“The Hunger,” Donnacha Dennehy’s new opera for Alarm Will Sound and Iarla O’Lionáird is based on diaries and personal accounts from the period of the Great Famine in Ireland (1845-52). A departure from conventions in which the ensemble is concealed by the orchestra pit, the work will integrate the players into the action and storytelling on stage.
Alarm Will Sound has a proven track record of dramatically adventurous work, having developed techniques and partnerships that extend its musicians’ skills to include singing, movement, and acting, all of which will be employed in the creation of this new opera. The result will be a new work that innovates the experience of opera as it dramatizes a significant historical subject.
The Great Famine was a time of major upheaval—at least one million people died, and another million emigrated—the historical significance of which is well accounted for. Less well developed are accounts of those who directly witnessed and suffered through it. At the heart of Dennehy’s “The Hunger” are personal, contemporaneous stories that open a new dimension on the tragedy of the famine.
The principal text will be Asenath Nicholson’s astonishing “Annals of the Famine in Ireland” that recounts in vivid detail the unfolding famine she directly experienced. Nicholson was a formidable and unique character. Born in Vermont in 1792, she founded a boarding house in the 1830s for the poor and homeless in New York City. There she noticed that the most desperate came from Ireland.
Eager to discover why, she left New York for Ireland to see for herself. She traveled the country, often on foot, to observe first-hand the devastating effects of the famine. Nicholson’s account is extraordinary because of her transgressive sympathy; she directly quotes from the peasants, and actually stayed in their cabins, something that no other commentator did.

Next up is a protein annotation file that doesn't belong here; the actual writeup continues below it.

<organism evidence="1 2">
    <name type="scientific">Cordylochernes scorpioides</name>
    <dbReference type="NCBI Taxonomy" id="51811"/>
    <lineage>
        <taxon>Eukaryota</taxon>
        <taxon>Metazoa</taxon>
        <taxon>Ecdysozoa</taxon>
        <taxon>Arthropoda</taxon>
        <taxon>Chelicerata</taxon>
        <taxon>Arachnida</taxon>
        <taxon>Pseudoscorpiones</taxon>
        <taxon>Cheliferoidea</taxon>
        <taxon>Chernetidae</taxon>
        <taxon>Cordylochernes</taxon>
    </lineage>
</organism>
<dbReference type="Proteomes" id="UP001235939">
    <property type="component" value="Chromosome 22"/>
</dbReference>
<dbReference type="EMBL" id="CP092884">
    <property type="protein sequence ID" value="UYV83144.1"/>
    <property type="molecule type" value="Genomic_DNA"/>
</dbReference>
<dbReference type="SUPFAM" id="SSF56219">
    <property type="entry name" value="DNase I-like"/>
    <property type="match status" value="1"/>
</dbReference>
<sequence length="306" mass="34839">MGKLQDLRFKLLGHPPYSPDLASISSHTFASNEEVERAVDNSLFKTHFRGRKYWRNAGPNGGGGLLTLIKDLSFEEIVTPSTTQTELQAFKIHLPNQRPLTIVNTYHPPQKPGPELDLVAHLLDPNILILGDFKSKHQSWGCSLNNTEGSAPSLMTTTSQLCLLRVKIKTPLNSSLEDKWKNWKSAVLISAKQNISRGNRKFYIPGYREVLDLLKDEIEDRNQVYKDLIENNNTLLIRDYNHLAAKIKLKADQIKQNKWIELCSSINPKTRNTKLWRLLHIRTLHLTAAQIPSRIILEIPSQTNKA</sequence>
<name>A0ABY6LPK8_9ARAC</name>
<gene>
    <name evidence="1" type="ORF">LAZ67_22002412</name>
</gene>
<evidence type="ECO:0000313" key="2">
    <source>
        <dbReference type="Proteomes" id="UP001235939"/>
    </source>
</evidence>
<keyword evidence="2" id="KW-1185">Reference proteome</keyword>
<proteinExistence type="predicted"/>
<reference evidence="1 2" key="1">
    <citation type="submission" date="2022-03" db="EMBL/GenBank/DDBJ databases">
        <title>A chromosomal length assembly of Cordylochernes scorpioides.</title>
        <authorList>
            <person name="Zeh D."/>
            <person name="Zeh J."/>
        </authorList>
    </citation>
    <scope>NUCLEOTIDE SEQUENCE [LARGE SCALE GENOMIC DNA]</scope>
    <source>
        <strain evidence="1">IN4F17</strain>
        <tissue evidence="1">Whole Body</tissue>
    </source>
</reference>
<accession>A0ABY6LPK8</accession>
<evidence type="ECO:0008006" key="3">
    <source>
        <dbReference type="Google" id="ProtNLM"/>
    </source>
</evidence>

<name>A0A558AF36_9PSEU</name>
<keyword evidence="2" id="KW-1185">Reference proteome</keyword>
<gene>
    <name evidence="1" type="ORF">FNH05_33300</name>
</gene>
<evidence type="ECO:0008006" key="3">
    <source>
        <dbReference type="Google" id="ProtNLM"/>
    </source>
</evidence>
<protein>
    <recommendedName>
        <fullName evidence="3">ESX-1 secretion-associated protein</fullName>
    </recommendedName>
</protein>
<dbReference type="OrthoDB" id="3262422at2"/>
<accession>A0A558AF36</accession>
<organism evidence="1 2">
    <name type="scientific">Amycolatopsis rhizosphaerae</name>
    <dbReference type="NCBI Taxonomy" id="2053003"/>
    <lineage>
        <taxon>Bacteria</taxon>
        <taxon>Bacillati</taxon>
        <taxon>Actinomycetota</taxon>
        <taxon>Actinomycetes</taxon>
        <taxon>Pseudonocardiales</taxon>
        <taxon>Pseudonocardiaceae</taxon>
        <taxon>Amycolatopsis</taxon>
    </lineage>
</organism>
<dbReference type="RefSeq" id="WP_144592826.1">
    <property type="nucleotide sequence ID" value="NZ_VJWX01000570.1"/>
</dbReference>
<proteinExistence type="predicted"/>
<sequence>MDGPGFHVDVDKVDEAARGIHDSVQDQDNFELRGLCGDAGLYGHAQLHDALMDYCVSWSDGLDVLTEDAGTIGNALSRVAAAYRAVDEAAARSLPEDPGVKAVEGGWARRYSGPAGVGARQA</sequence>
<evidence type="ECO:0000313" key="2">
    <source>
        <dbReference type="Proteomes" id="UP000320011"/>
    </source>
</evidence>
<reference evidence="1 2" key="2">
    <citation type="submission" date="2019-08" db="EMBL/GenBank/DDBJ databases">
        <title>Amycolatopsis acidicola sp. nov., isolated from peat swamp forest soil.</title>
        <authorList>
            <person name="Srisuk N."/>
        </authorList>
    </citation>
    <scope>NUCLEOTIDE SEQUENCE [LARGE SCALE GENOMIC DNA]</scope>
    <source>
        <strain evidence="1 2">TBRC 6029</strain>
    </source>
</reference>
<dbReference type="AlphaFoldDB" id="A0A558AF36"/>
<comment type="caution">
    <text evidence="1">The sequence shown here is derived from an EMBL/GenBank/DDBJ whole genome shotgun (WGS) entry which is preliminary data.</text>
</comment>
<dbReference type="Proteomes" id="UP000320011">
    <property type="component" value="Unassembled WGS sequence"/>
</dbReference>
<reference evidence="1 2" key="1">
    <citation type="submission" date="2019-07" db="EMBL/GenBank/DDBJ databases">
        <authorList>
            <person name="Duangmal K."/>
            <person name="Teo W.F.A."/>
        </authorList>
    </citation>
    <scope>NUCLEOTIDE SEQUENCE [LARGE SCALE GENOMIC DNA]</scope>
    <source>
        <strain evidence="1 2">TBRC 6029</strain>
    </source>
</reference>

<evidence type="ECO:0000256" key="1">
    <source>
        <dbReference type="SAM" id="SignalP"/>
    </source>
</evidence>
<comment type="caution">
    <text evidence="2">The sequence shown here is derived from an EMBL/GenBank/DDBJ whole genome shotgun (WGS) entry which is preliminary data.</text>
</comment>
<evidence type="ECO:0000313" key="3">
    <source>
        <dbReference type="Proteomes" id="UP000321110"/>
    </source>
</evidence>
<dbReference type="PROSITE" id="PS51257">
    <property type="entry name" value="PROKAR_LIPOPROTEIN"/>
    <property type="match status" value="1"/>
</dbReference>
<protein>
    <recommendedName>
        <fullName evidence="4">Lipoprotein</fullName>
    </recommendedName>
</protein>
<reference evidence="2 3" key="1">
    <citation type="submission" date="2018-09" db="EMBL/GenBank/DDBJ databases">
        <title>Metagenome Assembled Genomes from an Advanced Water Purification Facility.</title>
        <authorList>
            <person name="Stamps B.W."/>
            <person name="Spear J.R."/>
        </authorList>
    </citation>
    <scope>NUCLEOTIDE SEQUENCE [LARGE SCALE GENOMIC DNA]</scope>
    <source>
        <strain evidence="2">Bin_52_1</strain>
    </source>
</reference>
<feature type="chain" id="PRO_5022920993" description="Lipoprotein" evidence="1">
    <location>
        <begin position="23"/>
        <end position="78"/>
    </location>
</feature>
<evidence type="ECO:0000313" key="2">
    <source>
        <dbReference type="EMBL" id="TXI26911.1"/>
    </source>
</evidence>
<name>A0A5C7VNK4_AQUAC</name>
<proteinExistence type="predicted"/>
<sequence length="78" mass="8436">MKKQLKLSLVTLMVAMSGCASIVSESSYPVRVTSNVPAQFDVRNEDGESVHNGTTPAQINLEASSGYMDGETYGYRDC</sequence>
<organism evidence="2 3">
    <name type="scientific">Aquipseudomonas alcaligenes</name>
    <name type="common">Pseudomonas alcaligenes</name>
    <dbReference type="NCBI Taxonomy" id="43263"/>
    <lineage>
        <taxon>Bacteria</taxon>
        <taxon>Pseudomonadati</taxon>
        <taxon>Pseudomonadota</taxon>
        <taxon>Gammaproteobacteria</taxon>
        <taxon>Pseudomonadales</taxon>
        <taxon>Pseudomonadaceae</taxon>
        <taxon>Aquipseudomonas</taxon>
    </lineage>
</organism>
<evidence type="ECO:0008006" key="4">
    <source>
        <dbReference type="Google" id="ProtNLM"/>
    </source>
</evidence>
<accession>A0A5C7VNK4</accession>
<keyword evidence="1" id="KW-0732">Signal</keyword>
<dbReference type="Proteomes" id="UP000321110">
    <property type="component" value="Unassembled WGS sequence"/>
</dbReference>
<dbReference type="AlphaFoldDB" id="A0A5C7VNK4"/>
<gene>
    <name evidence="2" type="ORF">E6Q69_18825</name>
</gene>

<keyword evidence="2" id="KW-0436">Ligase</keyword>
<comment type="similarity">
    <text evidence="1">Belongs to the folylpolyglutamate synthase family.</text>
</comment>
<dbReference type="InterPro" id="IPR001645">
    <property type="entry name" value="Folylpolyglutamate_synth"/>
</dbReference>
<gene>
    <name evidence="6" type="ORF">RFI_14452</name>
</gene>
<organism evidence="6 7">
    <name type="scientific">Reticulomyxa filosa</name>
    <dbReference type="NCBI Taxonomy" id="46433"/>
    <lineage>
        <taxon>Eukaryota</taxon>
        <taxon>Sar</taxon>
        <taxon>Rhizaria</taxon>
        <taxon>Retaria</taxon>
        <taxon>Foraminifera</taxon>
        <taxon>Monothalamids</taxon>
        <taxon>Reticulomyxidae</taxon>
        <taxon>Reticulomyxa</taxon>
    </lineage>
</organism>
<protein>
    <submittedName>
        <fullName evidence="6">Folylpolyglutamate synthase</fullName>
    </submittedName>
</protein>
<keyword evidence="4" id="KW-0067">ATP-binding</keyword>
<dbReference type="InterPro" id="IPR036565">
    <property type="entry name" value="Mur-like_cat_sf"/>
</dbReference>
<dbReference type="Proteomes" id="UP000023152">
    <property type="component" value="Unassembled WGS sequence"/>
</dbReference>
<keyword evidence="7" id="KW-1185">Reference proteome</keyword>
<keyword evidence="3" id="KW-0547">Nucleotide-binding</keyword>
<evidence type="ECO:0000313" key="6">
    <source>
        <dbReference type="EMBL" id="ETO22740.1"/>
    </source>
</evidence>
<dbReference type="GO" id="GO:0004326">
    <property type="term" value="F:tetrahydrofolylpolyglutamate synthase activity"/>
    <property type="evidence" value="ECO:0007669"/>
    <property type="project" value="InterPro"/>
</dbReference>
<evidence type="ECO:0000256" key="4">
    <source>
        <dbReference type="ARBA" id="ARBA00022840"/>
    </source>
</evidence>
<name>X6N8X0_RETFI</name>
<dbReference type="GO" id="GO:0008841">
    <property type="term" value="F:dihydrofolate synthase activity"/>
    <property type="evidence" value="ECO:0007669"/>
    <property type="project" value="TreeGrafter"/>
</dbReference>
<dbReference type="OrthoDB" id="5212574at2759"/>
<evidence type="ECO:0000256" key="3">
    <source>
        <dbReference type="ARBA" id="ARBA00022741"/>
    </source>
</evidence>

Dotted throughout the opera will be actual recordings of ordinary people singing traditional Irish songs contrasting with personal accounts of contemporary economists such as Paul Krugman, addressing the complexity of governance vs. laissez-faire economic policy in the context of a situation where this ideological battle results in catastrophic results.
All those involved in “The Hunger” have outstanding records of achievement: Alarm Will Sound is internationally recognized for its innovative performances of contemporary music; O’Lionáird is considered a foremost interpreter of traditional Irish music; director Tom Creed is celebrated for bring a modern Irish perspective to his work; and Dennehy’s emergence as one of today’s best composers is assured by significant commissions from both sides of the Atlantic. In the final analysis, the joining of these forces promises success at the highest professional and artistic levels.
“The Hunger” will take advantage of Alarm Will Sound’s uniquely extended performance skills and visionary collaborators to create an unconventional operatic experience. It promises to find an audience looking for adventurous and meaningful artistic experience on a topic rich with meaning.